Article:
The EU has signed up to its biggest ever bilateral free trade agreement.
The Economic Partnership Agreement or EPA with Japan, effectively born in 2011, was signed on July 17, 2018 by Japanese Prime Minister Shinzo Abe and European Commission President Jean-Claude Juncker and European Council President Donald Tusk in Tokyo.
It still needs to be ratified by both sides however which may not be plain sailing, as was the case for the EU-Canada free trade agreement (CETA) when the Belgian region of Wallonia stalled proceedings. Ultimately though, CETA was ratified and with the amount of political capital and negotiating time invested in the deal, it is almost unthinkable that it could fall apart at this stage, and it will likely come into effect in 2019.
This brief assesses the impact the EPA will have based on the findings of the European Commission’s June 2018 impact assessment, which is predicated on what has actually been negotiated in the agreement.
Tariff and tariff rate quota reductions
In a nutshell, the EU has agreed to gradually remove its automotive sector tariffs in exchange for Japan reducing or removing its tariffs on various agri-food products. The accord has even been branded the “cars for cheese” agreement. The deal also ensures that both sides will eventually have no tariffs on industrial goods whatsoever, though this is actually a grander claim than it sounds, given that tariffs on most industrial goods were very low or non-existent already.
By product group:
Non-tariff barrier reductions
Non-tariff barrier liberalisation often sounds very boring and typically deals with harmonising standards and regulations but is usually considerably more important in terms of its impact than reducing tariffs. This is usually because tariffs tend to be fairly low on most goods already, as is the case for Japan-EU trade.
Major sectoral impacts include:
The impact assessment asserts that by 2035, EU and Japanese GDP will be 0.14% and 0.61% greater than they would have been if the EPA had not come into force. Such relatively small impacts on GDP are typical of free trade agreements generally. The numbers around trade flows are much greater however. By 2035, EU exports to Japan should be 13.2% higher than they would have been without the EPA, while for Japan’s exports to the EU, the corresponding figure is 23.5%. Total bilateral trade will increase by 18% or €36bn.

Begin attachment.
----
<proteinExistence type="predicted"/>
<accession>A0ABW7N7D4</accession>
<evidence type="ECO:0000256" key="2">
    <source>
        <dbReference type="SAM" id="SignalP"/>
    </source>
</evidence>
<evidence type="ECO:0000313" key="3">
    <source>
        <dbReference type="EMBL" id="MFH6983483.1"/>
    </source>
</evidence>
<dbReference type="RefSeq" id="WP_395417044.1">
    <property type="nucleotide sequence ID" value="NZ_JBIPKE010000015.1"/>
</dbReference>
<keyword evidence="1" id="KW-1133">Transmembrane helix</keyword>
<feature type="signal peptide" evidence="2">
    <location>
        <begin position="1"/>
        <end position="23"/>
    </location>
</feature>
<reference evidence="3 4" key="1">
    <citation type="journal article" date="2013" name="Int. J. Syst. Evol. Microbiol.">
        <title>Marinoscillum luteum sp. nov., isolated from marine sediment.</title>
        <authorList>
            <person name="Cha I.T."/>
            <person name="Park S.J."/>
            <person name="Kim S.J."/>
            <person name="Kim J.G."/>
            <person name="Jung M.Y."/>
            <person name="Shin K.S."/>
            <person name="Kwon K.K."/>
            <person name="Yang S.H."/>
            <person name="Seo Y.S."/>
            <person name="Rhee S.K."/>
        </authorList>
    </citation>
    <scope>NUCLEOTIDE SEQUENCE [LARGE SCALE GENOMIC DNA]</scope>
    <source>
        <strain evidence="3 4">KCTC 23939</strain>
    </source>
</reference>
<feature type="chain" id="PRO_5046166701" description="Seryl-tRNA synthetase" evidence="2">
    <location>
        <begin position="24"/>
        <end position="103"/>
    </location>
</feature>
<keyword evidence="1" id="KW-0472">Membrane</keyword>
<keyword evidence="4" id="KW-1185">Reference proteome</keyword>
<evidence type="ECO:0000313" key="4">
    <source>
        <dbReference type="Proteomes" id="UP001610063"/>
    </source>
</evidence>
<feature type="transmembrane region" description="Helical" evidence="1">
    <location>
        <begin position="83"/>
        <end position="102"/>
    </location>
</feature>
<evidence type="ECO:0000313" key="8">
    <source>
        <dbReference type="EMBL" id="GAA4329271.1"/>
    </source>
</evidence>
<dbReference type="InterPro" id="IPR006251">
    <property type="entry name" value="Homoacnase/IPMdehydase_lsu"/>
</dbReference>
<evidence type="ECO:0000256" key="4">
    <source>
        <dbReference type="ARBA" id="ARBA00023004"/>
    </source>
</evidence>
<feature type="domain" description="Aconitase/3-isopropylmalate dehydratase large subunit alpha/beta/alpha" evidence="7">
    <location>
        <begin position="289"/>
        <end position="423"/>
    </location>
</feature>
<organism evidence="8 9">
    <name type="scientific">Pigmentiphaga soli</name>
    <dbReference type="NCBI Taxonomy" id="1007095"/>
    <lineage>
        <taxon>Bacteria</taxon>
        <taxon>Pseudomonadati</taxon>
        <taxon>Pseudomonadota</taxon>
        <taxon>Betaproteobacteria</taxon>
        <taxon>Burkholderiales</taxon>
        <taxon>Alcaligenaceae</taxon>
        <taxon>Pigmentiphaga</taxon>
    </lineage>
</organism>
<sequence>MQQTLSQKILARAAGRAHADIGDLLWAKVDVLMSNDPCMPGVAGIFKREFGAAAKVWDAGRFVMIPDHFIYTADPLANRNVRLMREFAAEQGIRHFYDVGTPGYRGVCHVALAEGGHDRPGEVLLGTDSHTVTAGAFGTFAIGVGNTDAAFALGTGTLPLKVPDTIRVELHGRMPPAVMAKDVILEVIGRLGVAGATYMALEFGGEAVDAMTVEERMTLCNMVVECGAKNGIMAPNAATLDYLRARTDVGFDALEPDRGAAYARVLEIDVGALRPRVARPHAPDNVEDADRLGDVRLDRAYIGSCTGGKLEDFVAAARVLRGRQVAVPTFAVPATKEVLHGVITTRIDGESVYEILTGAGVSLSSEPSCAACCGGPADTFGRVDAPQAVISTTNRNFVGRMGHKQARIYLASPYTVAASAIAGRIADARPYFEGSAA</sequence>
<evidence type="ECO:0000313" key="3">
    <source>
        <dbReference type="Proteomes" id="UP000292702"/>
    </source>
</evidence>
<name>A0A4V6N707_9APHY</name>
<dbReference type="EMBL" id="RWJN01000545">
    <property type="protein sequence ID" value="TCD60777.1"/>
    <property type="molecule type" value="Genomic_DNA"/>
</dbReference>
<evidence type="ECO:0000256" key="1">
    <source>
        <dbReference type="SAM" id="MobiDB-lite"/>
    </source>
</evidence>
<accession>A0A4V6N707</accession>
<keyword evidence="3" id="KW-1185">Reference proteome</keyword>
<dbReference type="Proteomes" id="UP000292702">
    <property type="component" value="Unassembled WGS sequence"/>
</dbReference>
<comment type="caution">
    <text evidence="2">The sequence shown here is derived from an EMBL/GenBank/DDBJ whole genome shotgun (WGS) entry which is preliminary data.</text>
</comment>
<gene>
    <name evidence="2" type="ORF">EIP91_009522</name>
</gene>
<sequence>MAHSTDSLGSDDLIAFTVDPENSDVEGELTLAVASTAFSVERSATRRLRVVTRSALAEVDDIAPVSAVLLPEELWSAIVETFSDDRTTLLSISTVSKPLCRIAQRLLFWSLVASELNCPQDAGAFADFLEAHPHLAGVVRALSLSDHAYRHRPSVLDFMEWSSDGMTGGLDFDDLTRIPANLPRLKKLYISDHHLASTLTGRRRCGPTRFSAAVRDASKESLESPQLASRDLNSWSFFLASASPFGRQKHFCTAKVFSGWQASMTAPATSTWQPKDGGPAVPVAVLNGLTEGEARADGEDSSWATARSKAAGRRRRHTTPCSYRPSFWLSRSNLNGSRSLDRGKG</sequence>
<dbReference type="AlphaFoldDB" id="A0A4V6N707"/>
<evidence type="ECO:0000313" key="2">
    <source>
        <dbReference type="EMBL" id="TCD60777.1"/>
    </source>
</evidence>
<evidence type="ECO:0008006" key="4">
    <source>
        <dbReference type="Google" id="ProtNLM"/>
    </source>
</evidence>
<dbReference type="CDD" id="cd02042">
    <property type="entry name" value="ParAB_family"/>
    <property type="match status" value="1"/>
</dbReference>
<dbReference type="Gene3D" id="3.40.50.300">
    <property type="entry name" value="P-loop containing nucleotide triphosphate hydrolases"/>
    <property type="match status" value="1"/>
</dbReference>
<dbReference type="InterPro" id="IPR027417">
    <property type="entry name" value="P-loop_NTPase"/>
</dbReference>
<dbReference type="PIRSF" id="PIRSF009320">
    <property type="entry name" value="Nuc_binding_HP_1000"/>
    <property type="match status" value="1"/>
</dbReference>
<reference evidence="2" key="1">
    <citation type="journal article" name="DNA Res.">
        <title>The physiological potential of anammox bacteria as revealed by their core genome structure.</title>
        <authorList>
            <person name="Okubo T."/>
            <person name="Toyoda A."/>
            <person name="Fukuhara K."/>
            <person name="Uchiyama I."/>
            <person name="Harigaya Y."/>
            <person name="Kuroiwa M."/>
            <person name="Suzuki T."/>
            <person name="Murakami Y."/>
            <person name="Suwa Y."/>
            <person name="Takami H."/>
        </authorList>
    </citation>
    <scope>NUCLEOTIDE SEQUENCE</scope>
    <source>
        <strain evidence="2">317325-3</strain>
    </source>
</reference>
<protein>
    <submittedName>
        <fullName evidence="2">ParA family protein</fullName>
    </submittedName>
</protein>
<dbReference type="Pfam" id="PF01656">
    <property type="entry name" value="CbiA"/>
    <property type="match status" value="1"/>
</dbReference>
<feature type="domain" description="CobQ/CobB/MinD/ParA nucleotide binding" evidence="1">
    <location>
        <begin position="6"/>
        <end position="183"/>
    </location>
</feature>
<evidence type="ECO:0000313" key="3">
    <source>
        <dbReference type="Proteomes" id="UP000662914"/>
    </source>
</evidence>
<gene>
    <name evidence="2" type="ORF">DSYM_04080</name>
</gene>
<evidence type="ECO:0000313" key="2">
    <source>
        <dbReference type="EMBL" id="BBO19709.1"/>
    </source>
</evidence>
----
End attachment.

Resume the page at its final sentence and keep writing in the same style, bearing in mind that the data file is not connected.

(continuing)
By sector, the largest increases in EU exports to Japan in absolute and relative terms are in the textile, apparel and leather (€5,213m, +220.0%) and dairy (€729m, +215.0%) sectors, followed by processed foods (€1,095m, +51.8%), motor vehicles (€1,222m, +11.5%) and chemicals (€1,606m, +6.9%).
As for Japanese exports, the sector that is expected to see the highest increase in exports in both absolute and relative terms is motor vehicles (€8,174m, 51.3%) followed by minerals and glass (€3,018m, +83.0%), machinery and equipment including medical, precision and optical instruments (€3,576m, +13.6%) and then chemicals (€3,306m, +30.0%).
Overall, the deal is welcome news for freight forwarders. It provides a timely reminder that there are still major economies driving towards trade liberalisation, when most of the headlines are being dominated by US and Chinese tariff threats.
Source: Transport Intelligence, July 26, 2018
Author: David Buckby
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